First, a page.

We made a 3D Printed Burns Statue for Burns Night
Check out our 3D Printed Burns Statue. Thanks to the lovely people at myminifactory, we can now download and print many statues and artworks, thanks to a world-wide product to scan them.
Being that we are a Scottish company, we could not let Burns Night go without comment. Today we celebrate the life and works of Robert Burns, Scotland’s famous bard. For many, the day will be like any other. For those celebrating, they will normally do so at a Burns Supper (although sometimes it can be a Lunch or Breakfast).
What happens at a Burns Supper?
Traditional Scottish fayre will be served and is it generally quite modest by today’s standards. Cullen Skink may be the starter – a creamy soup made with potatoes and fish (usually smoked haddock). The main will be a haggis with mashed potatoes and mashed turnip (swedes) – hence the name “haggis, neeps and tatties”. Served with a whisky sauce, of course. Finally a dessert might be cranachan, a fruity creamy dessert. The starter and the main may vary, but a Burns Supper would not be complete without the haggis, neeps and tatties.
The Address to the Haggis
The haggis may be a lowly dish using cheap and readily available ingredients (in the 18th Century) but it is given a place of honour at a Burns Supper. It will be piped in with the bagpipes. The procession will include the piper, chef and the person doing the “Address”. The poem, “Address to the Haggis” will be recited.
Fair fa’ your honest, sonsie face,
Great Chieftain o’ the Puddin-race!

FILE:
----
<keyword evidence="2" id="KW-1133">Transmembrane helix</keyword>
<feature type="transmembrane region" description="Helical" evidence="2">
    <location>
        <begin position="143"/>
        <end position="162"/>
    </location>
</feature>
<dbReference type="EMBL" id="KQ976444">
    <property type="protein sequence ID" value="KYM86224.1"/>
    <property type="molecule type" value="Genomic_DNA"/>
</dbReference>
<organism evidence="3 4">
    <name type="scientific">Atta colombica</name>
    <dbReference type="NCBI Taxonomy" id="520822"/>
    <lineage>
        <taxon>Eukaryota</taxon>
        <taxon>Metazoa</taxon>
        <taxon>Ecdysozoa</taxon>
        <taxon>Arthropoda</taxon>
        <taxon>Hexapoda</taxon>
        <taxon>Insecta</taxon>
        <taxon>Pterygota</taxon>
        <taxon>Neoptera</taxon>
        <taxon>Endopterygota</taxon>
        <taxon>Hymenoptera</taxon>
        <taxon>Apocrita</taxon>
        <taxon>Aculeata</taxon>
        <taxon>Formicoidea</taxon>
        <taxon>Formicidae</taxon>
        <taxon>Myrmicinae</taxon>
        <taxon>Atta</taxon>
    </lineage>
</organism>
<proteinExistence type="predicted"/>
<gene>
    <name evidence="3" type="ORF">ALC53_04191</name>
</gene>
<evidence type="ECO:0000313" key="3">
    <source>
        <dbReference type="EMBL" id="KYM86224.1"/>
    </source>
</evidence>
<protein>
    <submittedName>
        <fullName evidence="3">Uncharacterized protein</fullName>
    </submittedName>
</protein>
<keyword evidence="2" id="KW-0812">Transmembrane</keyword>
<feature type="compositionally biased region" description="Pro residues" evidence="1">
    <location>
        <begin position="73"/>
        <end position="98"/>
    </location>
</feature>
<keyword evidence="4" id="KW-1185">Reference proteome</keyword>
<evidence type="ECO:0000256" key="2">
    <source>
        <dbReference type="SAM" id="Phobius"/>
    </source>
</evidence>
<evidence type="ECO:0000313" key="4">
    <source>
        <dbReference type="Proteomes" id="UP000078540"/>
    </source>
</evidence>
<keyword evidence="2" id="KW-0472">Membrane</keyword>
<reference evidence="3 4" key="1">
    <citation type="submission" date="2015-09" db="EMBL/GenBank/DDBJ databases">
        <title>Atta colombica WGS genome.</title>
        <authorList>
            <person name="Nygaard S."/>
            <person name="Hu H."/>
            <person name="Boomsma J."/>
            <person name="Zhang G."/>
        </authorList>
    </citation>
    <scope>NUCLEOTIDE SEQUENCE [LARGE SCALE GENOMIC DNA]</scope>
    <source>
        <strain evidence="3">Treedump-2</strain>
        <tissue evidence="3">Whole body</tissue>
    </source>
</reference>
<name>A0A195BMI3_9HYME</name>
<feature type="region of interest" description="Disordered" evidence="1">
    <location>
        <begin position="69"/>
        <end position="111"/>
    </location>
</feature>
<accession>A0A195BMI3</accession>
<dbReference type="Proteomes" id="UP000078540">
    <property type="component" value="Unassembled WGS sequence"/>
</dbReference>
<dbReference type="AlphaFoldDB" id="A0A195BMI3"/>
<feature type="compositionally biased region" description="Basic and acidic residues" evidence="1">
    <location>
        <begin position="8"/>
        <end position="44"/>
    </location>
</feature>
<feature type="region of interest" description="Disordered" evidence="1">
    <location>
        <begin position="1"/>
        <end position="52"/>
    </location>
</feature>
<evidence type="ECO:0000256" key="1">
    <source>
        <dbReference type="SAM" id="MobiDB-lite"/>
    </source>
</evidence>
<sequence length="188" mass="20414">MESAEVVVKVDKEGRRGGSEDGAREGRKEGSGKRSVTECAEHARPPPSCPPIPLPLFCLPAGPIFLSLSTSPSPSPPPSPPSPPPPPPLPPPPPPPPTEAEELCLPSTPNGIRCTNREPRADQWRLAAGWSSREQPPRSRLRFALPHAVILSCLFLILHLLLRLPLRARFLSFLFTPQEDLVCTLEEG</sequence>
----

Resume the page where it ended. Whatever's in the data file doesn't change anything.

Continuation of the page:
The Address talks about how wonderful the food is, how it smells divine and how everyone should eat their fill until they can eat no more. It is even cut open with a dagger or sword. Then it is compared to the food of Kings – but the Haggis is much better!
Auld Scotland wants nae skinking ware
That jaups in luggies;
But, if ye wish her gratefu’ prayer,
Gie her a Haggis!
Everyone will then be invited to stand and toast the haggis – the Procession will have their dram of whisky ready for the occasion. “To the haggis”!
There are 3 traditional speeches which should be delivered in an entertaining and humorous way. The first is the Immortal Memory – this is about the life of Burns and why we remember him.
The second is the Address to the Lassies – the men get to poke some fun at the ladies and then honour them, finally toasting them.
The third is the Reply to the Address to the Lassies where the ladies get their own back. The best speakers are those that refer to some of what the previous speaker said with wit and fun.
The people attending the Supper may take turns of reciting poetry or singing songs by Burns.
Robert Burns – 25 January 1759 – 21 July 1796
It is great there is now a 3D printed Burns statue available – in my opinion, a very worthy candidate.
There is a lot written about Robert Burns and his life. He had humble beginnings, died young and loved women.
His poems were ahead of his time and the messages are still relevant today. Many were philosophical in nature, often showing great humanity for others as well as animals. He also wrote about the world as he saw it through his eyes. Of course, there were a few he wrote for pure entertainment!
Thanksgiving for a National Victory
“Ye Hypocrites, are these your pranks
To murder men and gie God thanks
Desist for shame, proceed no further
God won't accept your thanks for murder.”
To a Louse
“O, wad some Power the giftie gie us
To see oursels as others see us!
It wad frae monie a blunder free us,
An' foolish notion.”
These are but a couple of examples. Further reading and examples of his poems are readily available online – just search! Many people are put off by the old Scots language used – but there are plenty of “English” translation which can be read alongside the original text so you can easily comprehend the meaning.